Storage Spaces concepts and fundamentals
Storage Spaces is the innovation in Windows 8 designed to increase the efficiency and flexibility of disk space management
in the newest Windows operating systems.
Storage Spaces operates on the level between hardware and virtual drives.
Pool is a set of physical drives, on top of which you can create various virtual disks, known as spaces.
Slab is a quantum of disk space of 256 MB. All the physical drives in the pool are "sliced" into slabs which are then given to
the Storage Spaces driver on request.
The driver then assigns slabs to a particular virtual disk (known as space).
A virtual disk created from a set of slabs on the physical drives of the pool is called Space. The main characteristics of a space are:
- layout - there are simple, mirror, three-way mirror, parity, and double parity spaces;
- type - fixed or thinly provisioned;
- if a single logical volume is created on the space, the filesystem type (ReFS or NTFS) is also relevant.
Fixed vs. thinly provisioned spaces. Advertised capacity vs. physical capacity.
A space can be either fixed or thinly provisioned.
In a fixed provisioned space, the storage capacity for a space is allocated immediately when the space is created.
Even if you do not use all the space capacity for the data, allocated disk space on the physical drives is still reserved for
the fixed-provisioned space and cannot be given to any other space.
With thin provisioning, space capacity can exceed the amount of physically available disk space in the pool because
disk space for such a space is allocated on an as-needed basis.
The total capacity of a thinly provisioned space is called advertised size. If at some time disk space is exhausted,
a thinly provisioned space is automatically taken offline until user either adds more physical drives to the pool or frees disk space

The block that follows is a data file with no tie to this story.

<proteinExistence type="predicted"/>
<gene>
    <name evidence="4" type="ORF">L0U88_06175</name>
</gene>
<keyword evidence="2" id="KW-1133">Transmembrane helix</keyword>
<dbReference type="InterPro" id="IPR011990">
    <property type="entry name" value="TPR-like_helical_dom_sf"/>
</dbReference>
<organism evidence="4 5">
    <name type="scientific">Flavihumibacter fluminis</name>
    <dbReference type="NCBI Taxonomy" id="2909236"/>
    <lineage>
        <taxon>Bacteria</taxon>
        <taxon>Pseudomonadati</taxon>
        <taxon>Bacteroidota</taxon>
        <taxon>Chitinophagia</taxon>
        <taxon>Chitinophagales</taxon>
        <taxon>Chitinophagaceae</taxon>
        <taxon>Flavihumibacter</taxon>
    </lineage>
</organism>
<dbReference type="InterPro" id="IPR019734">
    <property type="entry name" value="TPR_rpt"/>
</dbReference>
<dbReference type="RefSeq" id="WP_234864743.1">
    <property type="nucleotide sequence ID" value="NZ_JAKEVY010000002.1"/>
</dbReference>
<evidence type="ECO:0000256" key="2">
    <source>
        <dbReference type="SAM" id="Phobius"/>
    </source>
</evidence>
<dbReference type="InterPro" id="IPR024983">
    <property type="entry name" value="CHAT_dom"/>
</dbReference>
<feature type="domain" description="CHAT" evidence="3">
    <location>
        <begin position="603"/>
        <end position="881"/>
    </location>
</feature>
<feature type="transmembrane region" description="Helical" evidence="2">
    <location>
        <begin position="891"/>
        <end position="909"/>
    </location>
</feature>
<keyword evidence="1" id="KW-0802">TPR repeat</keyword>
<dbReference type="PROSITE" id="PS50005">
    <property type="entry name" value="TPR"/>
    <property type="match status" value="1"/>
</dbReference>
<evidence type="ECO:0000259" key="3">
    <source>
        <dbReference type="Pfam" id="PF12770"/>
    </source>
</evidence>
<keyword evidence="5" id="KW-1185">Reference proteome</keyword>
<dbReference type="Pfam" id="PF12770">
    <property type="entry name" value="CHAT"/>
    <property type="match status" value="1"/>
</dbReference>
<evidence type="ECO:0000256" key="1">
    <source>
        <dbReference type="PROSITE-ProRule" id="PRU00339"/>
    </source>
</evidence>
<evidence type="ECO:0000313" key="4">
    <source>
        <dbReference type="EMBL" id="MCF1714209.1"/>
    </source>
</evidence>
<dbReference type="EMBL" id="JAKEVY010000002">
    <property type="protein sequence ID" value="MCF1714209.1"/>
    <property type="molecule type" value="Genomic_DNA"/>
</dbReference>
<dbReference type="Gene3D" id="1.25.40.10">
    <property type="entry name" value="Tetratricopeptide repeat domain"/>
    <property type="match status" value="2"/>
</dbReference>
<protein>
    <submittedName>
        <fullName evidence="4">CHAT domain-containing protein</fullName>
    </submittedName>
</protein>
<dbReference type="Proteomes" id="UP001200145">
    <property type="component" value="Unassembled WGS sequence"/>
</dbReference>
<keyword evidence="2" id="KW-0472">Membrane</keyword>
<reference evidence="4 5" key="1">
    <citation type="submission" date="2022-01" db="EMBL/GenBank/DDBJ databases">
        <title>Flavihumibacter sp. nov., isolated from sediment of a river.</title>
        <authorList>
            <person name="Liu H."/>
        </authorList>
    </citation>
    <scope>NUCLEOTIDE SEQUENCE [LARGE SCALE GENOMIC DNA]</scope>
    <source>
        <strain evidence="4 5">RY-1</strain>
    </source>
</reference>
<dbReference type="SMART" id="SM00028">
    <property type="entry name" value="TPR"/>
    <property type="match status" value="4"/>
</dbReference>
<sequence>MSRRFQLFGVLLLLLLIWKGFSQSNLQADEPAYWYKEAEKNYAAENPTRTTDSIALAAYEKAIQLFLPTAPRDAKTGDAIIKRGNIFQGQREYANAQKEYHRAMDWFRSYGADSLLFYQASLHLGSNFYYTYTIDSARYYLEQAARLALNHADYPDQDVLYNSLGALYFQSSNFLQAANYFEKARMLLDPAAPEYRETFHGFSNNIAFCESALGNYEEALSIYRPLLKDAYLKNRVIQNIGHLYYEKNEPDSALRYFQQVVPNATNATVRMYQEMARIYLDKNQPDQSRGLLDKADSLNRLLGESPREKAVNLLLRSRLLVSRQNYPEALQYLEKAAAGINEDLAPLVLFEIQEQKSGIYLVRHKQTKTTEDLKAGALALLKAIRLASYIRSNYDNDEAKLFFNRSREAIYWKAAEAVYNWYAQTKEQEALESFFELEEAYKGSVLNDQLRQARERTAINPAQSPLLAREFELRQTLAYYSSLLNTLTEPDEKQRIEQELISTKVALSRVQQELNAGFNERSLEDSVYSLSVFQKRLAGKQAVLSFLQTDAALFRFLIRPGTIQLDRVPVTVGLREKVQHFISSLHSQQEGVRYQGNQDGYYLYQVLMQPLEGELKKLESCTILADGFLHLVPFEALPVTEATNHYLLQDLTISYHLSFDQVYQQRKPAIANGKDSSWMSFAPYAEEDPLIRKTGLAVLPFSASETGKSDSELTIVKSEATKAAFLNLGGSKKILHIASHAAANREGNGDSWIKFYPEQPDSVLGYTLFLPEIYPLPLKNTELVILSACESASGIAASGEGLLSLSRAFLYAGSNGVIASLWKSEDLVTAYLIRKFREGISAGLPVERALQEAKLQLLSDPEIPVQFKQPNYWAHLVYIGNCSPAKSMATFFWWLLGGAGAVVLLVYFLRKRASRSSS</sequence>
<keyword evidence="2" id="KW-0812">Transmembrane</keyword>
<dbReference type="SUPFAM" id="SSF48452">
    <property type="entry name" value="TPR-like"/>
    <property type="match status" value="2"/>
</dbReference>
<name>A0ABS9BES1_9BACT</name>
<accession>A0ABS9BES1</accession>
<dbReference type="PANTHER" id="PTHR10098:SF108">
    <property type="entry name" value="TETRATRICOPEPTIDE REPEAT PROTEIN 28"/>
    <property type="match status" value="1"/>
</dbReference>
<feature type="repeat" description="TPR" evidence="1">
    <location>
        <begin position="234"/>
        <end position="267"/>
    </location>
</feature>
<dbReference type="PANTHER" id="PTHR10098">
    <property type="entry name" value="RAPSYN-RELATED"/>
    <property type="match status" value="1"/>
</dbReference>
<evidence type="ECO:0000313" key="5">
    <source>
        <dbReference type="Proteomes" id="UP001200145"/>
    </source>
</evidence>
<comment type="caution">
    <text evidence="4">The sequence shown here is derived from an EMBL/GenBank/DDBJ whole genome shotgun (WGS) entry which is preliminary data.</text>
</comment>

by deleting data from the other spaces of the same pool.
Thus, a space has two sizes - advertised capacity and physical capacity which depending on the provisioning type used can either be
the same (fixed provisioning) or different (thin provisioning).
Simple, mirror, three-way mirror, parity, and double parity layouts
When creating a space, you should specify what type of redundancy it will utilize.
Note that Microsoft uses the term resiliency instead of more common redundancy.
Simple means no redundancy; slabs are distributed among the drives in the pool in a way similar to a technique used in RAID0.
If any drive assigned to such a space is missing, the entire space becomes unrecoverable.
In the mirror storage layout data from each slab is duplicated on some other drive of the pool.
A mirrored space, similar to a RAID1, survives a single disk failure.
The three-way mirror storage layout can only be created on no less than five physical drives.
In such a space there are three copies of each slab stored on different pool member disks.
A three-way mirrored space survives a failure of up to two physical drives.
In a parity space, as in a RAID 5, data and parity information are striped across pool member disks.
Similar to a RAID5, parity spaces survive a single disk failure.
To create a double parity space, you need at least 7 disks.
Double parity space layout is similar to a traditional RAID6 layout where for every certain number of data blocks there are two "calculated" blocks.
In case of failure, those blocks are used to restore missing data blocks.